What are the drivers of application modernisation

Digital transformation and cloud-first strategies

Recent history provides a great illustration as to how businesses can be forced to rapidly evolve and transform to overcome unprecedented change.   Especially in the United Kingdom where businesses have been forced to adapt to multiple events which were completely outside of their immediate control.  The double whammy of Brexit & Covid pandemic both impacting businesses at almost exactly the same time,  has caused businesses to try an frantically adjust to sudden changes and finding that the business systems they have relied upon for years cannot be changed as easily or as economically as desired.

Many suppliers of large popular systems and even those who supply customised or bespoke systems have been struggling to staff or even the resources together to get the changes in motion. Primarily because they too have been trying to acclimatise to the changes themselves. 

The simple fact is, even as early as 2018, after a survey conducted by Gartner, established that by 2025 that of all software systems currently in use , that a vast majority of them will continue to receive insufficient investment for application modernisation strategies.  The report also warned that existing Technical Debt will continue to compound on top of existing technical debt.

Its factors such as these that will be forcing many organisations to start considering their approaches to Application Modernisation along with the factors we discuss further below.

Digital Transformation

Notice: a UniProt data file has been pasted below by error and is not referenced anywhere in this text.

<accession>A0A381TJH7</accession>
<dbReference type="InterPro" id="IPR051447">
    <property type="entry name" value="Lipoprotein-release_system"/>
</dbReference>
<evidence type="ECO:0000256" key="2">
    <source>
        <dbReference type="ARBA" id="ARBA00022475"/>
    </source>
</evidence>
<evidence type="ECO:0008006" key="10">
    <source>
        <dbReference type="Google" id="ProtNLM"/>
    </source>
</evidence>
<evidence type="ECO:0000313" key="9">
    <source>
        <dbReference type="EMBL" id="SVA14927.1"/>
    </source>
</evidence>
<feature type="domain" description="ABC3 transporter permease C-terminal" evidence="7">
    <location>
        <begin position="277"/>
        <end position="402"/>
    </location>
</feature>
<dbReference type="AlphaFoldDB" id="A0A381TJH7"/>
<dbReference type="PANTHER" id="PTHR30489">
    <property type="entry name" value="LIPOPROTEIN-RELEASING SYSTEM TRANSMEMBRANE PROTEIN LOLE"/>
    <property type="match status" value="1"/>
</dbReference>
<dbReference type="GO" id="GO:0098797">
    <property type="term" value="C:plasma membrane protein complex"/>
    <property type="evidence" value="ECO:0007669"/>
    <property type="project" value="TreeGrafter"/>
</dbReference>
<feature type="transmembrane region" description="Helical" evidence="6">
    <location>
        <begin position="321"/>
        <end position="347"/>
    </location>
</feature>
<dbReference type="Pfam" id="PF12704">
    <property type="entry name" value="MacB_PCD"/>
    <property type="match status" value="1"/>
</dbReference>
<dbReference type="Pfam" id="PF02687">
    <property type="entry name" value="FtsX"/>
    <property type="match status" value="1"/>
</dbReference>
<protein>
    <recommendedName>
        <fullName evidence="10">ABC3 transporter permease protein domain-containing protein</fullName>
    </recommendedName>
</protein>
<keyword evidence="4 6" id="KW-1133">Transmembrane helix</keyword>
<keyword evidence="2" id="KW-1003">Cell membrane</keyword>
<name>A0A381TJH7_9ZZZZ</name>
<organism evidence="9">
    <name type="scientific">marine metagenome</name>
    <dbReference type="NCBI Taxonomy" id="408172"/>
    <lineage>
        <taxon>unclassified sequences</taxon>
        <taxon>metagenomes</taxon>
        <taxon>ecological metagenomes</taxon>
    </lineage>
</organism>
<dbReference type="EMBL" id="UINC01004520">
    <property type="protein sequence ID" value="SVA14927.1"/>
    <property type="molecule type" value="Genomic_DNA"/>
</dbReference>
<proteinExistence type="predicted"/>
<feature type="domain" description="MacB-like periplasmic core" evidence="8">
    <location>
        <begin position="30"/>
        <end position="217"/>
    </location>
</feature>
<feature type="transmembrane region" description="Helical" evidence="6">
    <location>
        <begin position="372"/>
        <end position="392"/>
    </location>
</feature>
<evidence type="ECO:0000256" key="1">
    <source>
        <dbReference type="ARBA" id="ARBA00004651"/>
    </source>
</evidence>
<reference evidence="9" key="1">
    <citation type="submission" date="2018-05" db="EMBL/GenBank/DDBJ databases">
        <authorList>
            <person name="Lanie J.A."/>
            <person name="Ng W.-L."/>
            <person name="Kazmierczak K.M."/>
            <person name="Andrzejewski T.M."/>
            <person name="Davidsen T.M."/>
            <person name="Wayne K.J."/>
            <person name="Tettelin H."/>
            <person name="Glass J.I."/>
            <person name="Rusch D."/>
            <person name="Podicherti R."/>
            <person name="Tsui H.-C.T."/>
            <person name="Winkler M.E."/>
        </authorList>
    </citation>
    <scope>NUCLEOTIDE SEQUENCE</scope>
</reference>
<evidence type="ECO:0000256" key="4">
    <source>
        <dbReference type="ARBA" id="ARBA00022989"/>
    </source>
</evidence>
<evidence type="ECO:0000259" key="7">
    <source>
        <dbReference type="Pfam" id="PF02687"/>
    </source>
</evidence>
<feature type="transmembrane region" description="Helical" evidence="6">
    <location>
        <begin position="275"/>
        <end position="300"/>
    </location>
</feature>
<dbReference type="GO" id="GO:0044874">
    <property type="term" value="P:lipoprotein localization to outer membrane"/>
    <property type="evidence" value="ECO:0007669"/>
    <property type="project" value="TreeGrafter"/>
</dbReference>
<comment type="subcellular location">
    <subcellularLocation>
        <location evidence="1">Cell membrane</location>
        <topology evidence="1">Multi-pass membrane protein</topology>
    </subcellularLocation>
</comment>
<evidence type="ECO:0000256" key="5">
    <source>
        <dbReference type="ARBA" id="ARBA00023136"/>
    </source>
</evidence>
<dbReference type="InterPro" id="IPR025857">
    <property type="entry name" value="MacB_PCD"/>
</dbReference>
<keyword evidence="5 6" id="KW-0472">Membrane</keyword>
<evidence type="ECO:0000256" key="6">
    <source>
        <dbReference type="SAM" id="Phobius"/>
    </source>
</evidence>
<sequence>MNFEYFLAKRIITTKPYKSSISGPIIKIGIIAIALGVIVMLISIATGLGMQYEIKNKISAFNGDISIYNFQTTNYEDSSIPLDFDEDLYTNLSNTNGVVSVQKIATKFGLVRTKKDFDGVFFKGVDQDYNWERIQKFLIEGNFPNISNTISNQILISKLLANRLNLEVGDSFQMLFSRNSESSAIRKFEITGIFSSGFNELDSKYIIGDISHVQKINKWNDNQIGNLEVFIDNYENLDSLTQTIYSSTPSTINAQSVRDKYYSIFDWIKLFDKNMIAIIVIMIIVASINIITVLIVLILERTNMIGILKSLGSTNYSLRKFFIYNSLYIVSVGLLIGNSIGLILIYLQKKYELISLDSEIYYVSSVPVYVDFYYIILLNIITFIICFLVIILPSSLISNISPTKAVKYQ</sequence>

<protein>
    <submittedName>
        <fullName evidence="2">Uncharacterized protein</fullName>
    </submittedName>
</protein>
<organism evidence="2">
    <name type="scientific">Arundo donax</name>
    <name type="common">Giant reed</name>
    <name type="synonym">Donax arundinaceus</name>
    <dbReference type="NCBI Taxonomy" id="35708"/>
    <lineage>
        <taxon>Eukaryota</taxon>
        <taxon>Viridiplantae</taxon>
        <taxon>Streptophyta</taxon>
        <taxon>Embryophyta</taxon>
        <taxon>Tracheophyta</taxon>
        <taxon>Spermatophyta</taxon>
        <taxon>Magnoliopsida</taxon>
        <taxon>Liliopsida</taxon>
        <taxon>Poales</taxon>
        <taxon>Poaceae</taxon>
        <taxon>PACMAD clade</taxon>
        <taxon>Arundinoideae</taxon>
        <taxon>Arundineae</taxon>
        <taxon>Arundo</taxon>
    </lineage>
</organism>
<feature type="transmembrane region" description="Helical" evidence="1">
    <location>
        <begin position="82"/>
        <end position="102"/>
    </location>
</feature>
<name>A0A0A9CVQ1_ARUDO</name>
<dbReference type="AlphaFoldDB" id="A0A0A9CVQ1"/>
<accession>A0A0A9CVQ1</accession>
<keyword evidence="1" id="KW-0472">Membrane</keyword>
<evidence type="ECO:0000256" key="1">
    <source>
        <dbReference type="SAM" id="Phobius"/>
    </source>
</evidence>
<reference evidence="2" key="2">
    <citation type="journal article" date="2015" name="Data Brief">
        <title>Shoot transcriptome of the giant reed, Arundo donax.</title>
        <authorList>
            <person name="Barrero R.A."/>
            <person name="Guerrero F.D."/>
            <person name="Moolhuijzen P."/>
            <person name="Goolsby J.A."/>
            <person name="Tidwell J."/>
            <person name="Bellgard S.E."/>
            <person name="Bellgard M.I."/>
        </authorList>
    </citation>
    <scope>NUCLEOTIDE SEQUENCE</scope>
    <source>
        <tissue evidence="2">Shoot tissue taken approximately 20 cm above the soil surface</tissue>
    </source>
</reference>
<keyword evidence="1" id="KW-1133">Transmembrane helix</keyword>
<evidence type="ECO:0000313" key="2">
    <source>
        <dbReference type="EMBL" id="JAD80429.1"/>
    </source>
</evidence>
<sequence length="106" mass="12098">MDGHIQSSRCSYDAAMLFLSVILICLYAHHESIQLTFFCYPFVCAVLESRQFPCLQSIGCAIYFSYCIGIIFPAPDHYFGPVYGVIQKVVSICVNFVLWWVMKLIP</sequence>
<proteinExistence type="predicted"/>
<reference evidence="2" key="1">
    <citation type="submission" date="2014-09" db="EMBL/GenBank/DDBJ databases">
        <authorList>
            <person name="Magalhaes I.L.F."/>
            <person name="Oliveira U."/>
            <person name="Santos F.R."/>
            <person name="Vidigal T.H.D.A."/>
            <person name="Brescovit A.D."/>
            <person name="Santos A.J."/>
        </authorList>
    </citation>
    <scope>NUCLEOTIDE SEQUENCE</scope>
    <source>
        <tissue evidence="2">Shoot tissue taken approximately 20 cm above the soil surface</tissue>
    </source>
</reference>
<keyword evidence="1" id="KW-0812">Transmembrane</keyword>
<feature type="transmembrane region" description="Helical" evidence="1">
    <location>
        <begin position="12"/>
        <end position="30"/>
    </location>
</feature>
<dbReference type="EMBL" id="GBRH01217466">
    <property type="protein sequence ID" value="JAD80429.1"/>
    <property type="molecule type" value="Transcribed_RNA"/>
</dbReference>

The phrase Digital Transformation had started become a popular buzzword in back in 2013 and had gradually grown in popular in corporate and public sector parlance since.  Many companies and organisations had started taking steps in this area primarily to cope with demand for the gradually changing  of the workplace environment with the ever increasing popularity of remote work and the rising number of requests from staff to enable this workplace reform.   Many companies were also starting to learn from the many smaller organisations who made the shift previously, like  Remote: Office not required .  Businesses adopted new technologies not only for their functionality, but also for their ability to enhance worker productivity through simpler interfaces and more intuitive interactions. Enterprise applications with cumbersome user interfaces can make work more difficult for employees, even if the backend is efficient.

Digital Transformation

The strategic adoption of digital technologies used to improve processes and productivity, deliver better customer and employee experiences, manage business risk, and control costs.

Adapting to remote work practices brought about changes to internal IT infrastructures and the need to adapt and transform internal company systems to cope. However, businesses for the most part could still dictate the pace of change, but they had very little control how customers needs and desires were also changing because they too were being released from the shackles of corporate norms and getting accustomed to the trans formative powers enabled by digital era.

First the rise and popularity of the internet had not only started to change the way customers search and purchase products but also the way and the locations they would use them. This in turn was further magnified by the introduction of Mobile Technology and the changes it too enabled.

Many businesses have learned that digital transformation is not a one time project or programme. It’s an ongoing continual process thats constantly nurtured and evolving. Implementing technology without understanding how it fits in the big picture can create more challenges than benefits.

Digital transformation should begin with a vision, and any projects should stem from that vision. It’s imperative to keep in mind business goals and objectives and how a digital transformation strategy can and should support them.

The rise of BYOD ( Bring Your Own Device)

For many digital and knowledge workers the standard corporate issued laptop or mobile device is often as useful as a chocolate fireguard and just as reliable as one.  Many workers don’t want to be constrained by a corporate mandated operating system, hardware choice or even office productivity suite choice.  They would much rather use their own devices, but would still like to gain access corporate systems and infrastructure. 

BYOD